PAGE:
Israel entered the covenant [with God]1 with three acts: circumcision, immersion, and offering a sacrifice.
Circumcision took place in Egypt, [before the Paschal sacrifice, of which Exodus 12:48] says: "No uncircumcised person shall partake of it." Moses our teacher circumcised [the people]. For with the exception of the tribe of Levi, the entire [people] neglected the covenant of circumcision in Egypt.2 Regarding this, [Deuteronomy 33:9 praises the Levites,] saying: "They upheld Your covenant."
Immersion was performed in the desert before the Giving of the Torah, as [Exodus 19:10] states: "Sanctify them today and tomorrow, and have them wash their garments." Sacrifices [were also offered then], as [ibid. 24:5] states: "And he sent out the youth of the children of Israel and they brought burnt offerings." They offered them as agents of the entire Jewish people.
Similarly, for [all] future generations, when a gentile desires to enter into the covenant, take shelter under the wings of the Divine presence, and accept the yoke of the Torah,3 he must undergo circumcision,4 immersion, and the offering of a sacrifice. A woman [who converts] must undergo immersion and bring a sacrifice, as [Numbers 15:15] states: "As it is for you, so shall it be for the convert." Just as you [entered the covenant] with circumcision, immersion, and the offering of a sacrifice; so, too, for future generations, a convert must undergo circumcision, immersion, and must bring a sacrifice.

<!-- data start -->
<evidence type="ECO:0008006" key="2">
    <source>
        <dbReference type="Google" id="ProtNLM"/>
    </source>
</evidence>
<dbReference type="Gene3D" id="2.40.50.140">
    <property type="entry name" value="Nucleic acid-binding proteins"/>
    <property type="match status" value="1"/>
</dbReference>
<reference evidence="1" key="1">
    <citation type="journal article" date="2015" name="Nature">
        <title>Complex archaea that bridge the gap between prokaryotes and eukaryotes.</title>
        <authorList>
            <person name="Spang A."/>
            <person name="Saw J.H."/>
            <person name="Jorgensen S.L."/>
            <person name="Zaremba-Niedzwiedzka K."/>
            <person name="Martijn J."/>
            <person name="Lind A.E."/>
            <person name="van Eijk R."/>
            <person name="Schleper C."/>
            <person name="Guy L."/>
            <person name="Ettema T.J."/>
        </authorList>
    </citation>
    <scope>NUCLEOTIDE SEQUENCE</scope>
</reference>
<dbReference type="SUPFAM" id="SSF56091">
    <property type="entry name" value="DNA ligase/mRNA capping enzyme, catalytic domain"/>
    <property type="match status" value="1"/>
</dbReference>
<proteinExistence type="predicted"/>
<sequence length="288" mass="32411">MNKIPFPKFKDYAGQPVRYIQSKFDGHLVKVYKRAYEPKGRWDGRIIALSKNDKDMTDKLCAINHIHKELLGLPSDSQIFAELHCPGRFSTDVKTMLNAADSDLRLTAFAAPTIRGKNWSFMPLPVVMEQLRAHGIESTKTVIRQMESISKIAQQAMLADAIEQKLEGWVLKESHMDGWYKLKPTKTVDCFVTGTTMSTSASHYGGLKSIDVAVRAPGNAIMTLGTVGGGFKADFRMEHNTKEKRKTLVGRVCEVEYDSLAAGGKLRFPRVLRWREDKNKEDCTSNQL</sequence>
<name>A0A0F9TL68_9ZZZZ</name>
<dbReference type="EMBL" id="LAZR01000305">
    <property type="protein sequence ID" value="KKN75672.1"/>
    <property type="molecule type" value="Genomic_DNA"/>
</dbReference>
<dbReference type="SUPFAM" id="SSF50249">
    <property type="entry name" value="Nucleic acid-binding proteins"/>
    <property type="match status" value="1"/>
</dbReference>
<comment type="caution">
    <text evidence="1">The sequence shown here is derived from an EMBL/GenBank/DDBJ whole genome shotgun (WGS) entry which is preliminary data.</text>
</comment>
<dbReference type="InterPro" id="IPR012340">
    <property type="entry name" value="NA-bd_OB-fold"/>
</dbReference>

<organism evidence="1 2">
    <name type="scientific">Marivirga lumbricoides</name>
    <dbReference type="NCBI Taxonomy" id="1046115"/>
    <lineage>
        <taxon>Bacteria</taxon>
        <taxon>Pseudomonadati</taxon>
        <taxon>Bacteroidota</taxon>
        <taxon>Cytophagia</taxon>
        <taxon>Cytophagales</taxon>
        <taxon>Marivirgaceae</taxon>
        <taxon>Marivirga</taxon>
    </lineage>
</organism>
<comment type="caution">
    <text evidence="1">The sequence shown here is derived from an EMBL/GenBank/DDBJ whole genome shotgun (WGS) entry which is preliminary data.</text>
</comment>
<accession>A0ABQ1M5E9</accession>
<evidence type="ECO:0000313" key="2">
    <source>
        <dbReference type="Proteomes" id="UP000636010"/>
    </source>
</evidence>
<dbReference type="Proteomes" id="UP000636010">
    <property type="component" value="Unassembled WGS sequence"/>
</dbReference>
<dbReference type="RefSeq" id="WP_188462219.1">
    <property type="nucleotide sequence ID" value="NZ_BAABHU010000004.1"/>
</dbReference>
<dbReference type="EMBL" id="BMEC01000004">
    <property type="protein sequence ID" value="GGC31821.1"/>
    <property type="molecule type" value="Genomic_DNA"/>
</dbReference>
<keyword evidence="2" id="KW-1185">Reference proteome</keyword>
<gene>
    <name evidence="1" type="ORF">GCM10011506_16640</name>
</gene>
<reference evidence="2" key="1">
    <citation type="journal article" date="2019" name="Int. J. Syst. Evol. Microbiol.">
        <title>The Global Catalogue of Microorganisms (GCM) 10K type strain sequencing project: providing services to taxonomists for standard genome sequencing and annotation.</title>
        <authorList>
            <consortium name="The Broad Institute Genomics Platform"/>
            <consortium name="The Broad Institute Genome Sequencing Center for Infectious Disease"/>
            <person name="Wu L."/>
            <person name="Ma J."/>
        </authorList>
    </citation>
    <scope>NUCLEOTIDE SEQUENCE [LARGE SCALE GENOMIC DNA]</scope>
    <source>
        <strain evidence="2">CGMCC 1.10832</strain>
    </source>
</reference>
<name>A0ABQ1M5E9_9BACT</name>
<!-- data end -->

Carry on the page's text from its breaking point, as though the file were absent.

What is the sacrifice that a convert [is required to bring]? A burnt offering of an animal or two turtle-doves or two fledging doves. Both of [the doves] must be brought as burnt offerings.5 In the present age, when there are no sacrifices,6 [a convert] must undergo circumcision and immersion.7 When the Temple is rebuilt, he must bring a sacrifice.8
When a convert is circumcised, but does not immerse himself, or immerses himself, but was not circumcised, he is not considered a convert until he perform both of these activities. He must immerse himself in the presence of three men.9 Since a court is required, he may not immerse on the Sabbath or on festivals, or during the night.10 If, however, they had him immerse [at night], he is a convert.11
We immerse a minor who seeks to convert based upon the guidance of the court.12 For it is an advantage for a person [to convert].13 When a pregnant woman converts and immerses herself, her child does not require immersion.14
When [a convert] immerses himself alone and converts alone - or even if he does this in the presence of two persons15 - his conversion is not valid.16 If he comes and says: "I converted in the court of so-and-so and they had me immerse," his word is not accepted with regard to license to marry among the Jewish people17 unless he brings witnesses [who testify to the truth of his statements].